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The Mass Media

The Mass Media

The Mass Media

2-26-24 PDF
February 26, 2024
An inside look at Bobby B. Beacon’s insides. Illustrated by Bianca Oppedisano/ Mass Media Staff.
Bobby's Inside Story
February 26, 2024

Views From the Boston Skye-line

When you sit down to read a book, be it a trashy romance novel, a thriller from some master of horror, a lighthearted comedy or a serious biography of some significant figure that interests you, you expect to be safe. I mean, after all, it’s just a story, right? Whatever tale the author spins for you on the seemingly endless wheel of the imagination, you know that it doesn’t affect your reality, except in the context of the moments you’ve spent reading it.

This is not so with Dave Eggers’ novel, “A Heartbreaking Work of Staggering Genius.” At first, I was drawn to this book on the bestseller shelf, purely because it had such an audacious title. Imagine the ego of such a person who felt this title was appropriate for his book. Refreshingly, ego doesn’t even enter into it. Dave Eggers successfully grabs the emotional collar of his readers on page one and drags them through the muddy turmoil of his mother’s battle with stomach cancer and the psychological and sociological bubble that surrounded him during her last few months of life.

Written in a raw, lemony style that at once engages and horrifies the reader, his story is one of love, painful endurance and surprising outcome. It doesn’t take the reader long to discover that this is a true story, although at first you don’t want to believe it. Those who have never been touched by suffering and death are immediately brought into the world of those who have and the emotions are very real.

However, this is not just a tale of dying, it is also one of living and carrying on despite the ghosts that haunt you. Shortly after his mother’s death and the subsequent death of his father, the author wanders through the events of his life starting with his role as a single parent (to his teenage brother) and magazine publisher to his attempt to get on the Real World cast, and all the in-betweens of being both twenty-something and an orphan. At one point, his “Might” magazine, a Generation X romp into the world as we see it, becomes the focus of the story. It contains many of the more humorous anecdotes to be found in this tale of the undiscovered norms.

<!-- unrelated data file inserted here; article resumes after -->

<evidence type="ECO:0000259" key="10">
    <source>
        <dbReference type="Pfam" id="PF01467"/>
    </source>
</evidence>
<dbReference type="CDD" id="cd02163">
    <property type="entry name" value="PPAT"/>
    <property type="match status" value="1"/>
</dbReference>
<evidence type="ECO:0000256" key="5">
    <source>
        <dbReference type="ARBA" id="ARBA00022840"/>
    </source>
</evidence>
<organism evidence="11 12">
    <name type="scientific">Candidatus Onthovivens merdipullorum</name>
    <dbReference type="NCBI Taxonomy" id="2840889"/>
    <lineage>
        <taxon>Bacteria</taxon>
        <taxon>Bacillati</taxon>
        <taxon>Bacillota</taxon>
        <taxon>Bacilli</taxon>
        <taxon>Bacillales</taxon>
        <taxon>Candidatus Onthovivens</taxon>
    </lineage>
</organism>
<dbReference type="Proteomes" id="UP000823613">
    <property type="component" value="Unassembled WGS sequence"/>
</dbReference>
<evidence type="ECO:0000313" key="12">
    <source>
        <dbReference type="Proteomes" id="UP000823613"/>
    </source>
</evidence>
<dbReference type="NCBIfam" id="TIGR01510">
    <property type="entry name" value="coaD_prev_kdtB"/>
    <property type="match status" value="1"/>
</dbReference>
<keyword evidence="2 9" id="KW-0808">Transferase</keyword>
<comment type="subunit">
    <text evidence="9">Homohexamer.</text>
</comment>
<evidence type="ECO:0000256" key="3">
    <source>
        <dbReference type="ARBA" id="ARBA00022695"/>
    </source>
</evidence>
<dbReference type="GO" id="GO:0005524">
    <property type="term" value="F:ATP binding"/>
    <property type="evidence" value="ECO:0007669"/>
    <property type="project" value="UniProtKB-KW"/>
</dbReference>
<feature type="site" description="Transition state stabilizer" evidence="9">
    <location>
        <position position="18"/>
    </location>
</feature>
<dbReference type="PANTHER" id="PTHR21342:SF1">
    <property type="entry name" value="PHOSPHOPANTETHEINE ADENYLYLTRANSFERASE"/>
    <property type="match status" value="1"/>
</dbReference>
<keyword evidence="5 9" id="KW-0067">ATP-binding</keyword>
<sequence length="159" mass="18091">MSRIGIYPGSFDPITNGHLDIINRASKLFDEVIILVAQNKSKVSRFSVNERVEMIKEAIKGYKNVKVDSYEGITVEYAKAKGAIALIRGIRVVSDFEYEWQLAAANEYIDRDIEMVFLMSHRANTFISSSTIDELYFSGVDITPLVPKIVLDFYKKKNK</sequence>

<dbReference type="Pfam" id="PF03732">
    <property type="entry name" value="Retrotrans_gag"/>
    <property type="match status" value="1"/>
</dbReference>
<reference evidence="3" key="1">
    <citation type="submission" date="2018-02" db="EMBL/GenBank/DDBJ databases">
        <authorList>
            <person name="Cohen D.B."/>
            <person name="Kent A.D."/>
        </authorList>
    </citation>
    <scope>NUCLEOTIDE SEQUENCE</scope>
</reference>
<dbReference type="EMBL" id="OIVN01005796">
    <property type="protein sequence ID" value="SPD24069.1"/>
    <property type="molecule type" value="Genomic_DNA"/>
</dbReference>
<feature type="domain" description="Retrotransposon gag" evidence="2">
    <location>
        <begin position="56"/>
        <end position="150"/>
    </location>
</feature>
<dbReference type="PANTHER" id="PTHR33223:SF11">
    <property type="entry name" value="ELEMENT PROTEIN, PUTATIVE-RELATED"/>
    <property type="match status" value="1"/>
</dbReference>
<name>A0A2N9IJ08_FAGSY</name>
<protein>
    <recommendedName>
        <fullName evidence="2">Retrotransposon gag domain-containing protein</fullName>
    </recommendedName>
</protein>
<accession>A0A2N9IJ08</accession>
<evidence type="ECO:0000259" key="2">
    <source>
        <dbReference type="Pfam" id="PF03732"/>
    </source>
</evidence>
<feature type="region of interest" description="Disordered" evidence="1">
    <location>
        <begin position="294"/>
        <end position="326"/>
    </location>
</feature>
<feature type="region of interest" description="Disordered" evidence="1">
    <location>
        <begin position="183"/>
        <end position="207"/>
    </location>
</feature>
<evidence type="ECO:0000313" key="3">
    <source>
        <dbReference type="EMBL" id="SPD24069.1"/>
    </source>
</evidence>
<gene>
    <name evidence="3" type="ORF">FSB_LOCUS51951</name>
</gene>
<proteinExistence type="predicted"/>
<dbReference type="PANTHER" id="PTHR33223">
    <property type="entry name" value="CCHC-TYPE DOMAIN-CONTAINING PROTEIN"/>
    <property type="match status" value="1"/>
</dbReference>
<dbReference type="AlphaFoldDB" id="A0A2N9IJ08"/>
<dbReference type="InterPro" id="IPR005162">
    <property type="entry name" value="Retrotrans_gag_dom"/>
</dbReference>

Complete with a preface, a guide for enjoying the book, several quirky sketches of common objects, a 20-page acknowledgments section and an amusing mail-in offer, this novel is not without humor. By his own admission the book becomes “sorta uneven” after page 109, but Eggers’ narration of his life and his own questionable child-rearing strategies remain engaging. From tales of the bedtime reading of John Hersey’s “Hiroshima,” to his manic attempts to make his younger brother’s childhood far more entertaining than his own, Eggers reveals to us his own tremendous insecurities.

More than any other novel I’ve read recently, “A Heartbreaking Tale of Staggering Genius” integrates itself into your psyche, your very flesh and blood, and takes hold of you in a way that cannot be denied. You realize that all the skeletons in your closet come from the same place everyone else’s do. It’s the great big social closet in the sky.

Settle in this weekend with a copy of Dave Eggers’ book and slip into a café latte coma in your most comfy chair. I guarantee you’ll be glad you gathered the courage to share the experience of this singular view on what’s important.